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The essential vitamin B3 or niacin is a part of the coenzymes NAD (nicotinamide adenine dinucleotide) and NADP (nicotinamide adenine dinucleotide phosphate), which are important in the metabolism of carbohydrate, fat and protein.
Furthermore vitamin B3 can expand the blood vessels, reduce cholesterol concentration in the blood, protect the nervous system, prevent the development of pellagra and promote the production of hydrochloric acid in the stomach.
Niacin is involved in DNA repair, production of steroid hormones in the adrenal gland
and in building the fat-
Niacin also helps synthesize glycogen that can be stored in the body's muscles and liver as an energy source.
Niacin is found in variety of foods, including liver, chicken, beef, fish, whole grain, peanuts and legumes, and is also synthesized from the amino acid tryptophan, which is found in meat, dairy products and eggs. Here is a list of foods with the highest content of niacin.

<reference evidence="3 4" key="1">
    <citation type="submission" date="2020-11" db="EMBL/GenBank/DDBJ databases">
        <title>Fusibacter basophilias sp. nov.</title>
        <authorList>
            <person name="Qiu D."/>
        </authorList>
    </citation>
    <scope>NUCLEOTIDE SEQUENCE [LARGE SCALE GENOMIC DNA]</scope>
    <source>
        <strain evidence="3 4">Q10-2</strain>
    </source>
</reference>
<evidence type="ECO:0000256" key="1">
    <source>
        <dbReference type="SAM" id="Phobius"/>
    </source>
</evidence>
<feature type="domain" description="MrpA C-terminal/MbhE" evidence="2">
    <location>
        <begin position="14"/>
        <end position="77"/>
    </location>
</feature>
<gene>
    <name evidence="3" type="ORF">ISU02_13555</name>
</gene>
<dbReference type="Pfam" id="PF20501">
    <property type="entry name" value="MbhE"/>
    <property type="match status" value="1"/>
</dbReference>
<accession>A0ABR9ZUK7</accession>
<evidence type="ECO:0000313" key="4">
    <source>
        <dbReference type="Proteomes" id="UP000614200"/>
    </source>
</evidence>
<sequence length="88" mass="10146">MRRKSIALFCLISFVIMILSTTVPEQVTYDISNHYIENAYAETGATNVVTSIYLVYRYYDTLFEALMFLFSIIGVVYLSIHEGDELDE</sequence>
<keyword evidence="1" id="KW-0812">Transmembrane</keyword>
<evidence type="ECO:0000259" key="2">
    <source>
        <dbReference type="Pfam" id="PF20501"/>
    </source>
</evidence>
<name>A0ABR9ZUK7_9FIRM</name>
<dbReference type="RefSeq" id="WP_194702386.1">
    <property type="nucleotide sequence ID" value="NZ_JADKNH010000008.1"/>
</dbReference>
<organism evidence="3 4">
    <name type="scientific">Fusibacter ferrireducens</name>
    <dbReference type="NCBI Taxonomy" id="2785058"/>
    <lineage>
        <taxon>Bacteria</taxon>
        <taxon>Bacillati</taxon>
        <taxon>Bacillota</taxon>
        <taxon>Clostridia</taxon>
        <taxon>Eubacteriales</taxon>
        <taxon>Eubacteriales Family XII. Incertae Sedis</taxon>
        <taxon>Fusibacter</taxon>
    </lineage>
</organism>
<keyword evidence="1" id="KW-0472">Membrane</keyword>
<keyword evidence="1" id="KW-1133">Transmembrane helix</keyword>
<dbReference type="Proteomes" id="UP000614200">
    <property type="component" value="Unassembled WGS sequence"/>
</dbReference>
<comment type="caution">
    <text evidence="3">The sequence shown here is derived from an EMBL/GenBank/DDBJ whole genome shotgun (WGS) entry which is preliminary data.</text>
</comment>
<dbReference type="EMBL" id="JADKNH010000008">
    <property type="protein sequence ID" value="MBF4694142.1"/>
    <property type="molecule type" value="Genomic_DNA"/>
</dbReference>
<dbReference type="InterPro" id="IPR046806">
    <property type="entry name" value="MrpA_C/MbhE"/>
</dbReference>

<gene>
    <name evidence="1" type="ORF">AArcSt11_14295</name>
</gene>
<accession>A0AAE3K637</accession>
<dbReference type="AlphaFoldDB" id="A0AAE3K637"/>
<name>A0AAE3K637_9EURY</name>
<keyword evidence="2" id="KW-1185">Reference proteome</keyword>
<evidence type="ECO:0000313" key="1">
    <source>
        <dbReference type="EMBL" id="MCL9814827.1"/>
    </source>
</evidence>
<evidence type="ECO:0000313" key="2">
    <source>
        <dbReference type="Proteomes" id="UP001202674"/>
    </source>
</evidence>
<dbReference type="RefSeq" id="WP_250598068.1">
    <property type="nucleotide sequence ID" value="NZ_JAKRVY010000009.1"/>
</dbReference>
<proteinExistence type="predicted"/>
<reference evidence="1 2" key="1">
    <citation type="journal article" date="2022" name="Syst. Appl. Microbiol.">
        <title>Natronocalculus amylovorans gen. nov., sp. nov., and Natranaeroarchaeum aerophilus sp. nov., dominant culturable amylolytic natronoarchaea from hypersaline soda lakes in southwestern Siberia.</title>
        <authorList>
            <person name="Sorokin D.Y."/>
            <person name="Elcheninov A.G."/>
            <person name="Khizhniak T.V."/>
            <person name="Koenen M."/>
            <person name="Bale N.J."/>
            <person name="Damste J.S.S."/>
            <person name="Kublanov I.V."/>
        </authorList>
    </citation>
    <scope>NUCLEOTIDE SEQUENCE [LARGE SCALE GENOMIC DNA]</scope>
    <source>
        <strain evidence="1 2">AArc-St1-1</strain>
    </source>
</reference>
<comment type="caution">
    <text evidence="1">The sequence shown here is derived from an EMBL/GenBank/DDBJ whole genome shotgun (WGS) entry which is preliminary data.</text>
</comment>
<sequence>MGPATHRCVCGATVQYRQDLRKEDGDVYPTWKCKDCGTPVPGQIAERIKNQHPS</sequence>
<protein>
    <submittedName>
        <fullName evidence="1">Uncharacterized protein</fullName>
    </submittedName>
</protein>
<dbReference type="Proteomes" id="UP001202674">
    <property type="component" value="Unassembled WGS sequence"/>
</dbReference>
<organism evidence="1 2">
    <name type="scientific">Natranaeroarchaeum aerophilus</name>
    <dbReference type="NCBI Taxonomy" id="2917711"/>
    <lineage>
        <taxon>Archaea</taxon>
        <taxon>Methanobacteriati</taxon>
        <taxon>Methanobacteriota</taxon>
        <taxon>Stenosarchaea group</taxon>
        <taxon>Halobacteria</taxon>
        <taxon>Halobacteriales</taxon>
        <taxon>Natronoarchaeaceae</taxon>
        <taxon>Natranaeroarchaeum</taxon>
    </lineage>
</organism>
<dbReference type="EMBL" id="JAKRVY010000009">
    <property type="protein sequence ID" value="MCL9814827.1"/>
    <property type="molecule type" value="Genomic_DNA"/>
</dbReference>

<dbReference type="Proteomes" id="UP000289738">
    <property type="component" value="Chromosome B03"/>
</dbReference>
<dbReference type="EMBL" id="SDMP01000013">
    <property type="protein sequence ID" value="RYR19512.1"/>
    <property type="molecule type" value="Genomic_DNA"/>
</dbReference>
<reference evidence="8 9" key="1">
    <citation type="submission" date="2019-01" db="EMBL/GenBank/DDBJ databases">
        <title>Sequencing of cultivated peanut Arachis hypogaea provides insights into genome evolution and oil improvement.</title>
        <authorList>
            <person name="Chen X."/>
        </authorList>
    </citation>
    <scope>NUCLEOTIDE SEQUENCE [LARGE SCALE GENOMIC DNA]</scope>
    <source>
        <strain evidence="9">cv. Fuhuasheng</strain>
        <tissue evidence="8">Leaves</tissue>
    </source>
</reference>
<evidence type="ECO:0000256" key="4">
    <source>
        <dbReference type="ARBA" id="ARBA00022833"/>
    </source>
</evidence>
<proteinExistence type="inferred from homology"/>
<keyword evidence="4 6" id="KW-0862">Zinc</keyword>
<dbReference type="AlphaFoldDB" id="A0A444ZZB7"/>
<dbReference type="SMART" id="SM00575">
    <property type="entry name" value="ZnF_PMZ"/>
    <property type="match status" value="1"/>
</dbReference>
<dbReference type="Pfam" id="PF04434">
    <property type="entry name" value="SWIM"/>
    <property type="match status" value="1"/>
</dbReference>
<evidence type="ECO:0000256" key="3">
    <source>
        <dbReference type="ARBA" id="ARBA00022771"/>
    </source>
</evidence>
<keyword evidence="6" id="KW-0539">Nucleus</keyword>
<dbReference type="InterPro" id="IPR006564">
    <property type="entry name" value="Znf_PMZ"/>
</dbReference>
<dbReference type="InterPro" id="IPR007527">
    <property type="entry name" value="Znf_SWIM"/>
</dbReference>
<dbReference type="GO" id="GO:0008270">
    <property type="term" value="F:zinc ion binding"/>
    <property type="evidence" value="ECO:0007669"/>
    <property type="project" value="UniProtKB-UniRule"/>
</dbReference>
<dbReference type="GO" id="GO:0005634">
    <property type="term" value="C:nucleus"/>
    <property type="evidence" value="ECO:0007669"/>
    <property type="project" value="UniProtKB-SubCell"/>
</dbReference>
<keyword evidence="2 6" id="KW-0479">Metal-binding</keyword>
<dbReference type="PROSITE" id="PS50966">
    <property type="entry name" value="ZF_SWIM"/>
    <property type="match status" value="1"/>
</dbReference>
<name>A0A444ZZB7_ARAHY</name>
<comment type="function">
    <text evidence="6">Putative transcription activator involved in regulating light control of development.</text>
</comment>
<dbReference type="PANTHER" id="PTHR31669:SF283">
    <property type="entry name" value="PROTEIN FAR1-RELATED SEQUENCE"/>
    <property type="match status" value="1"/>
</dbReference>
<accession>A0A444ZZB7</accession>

The recommended daily intake is 14 mg for women, 16 mg for men, and 18 mg for pregnant or breastfeeding women.
The upper limit for adult men and women is 35 mg/day. Higher intakes provoke flushing of the skin as an adverse effect.
Mild niacin deficiency has been shown to slow metabolism, causing decreased tolerance to cold.
Severe deficiency of niacin in the diet causes the disease pellagra, which is characterized by diarrhea, dermatitis, and dementia, as well as “necklace” lesions on the lower neck, hyperpigmentation, thickening of the skin, inflammation of the mouth and tongue, digestive disturbances, amnesia, and delirium.
Psychiatric symptoms of niacin deficiency include irritability, poor concentration, anxiety, fatigue, restlessness, apathy, and depression.
In the amounts provided by food, no symptoms of toxicity have been reported.
Large doses of niacin (1.5 -
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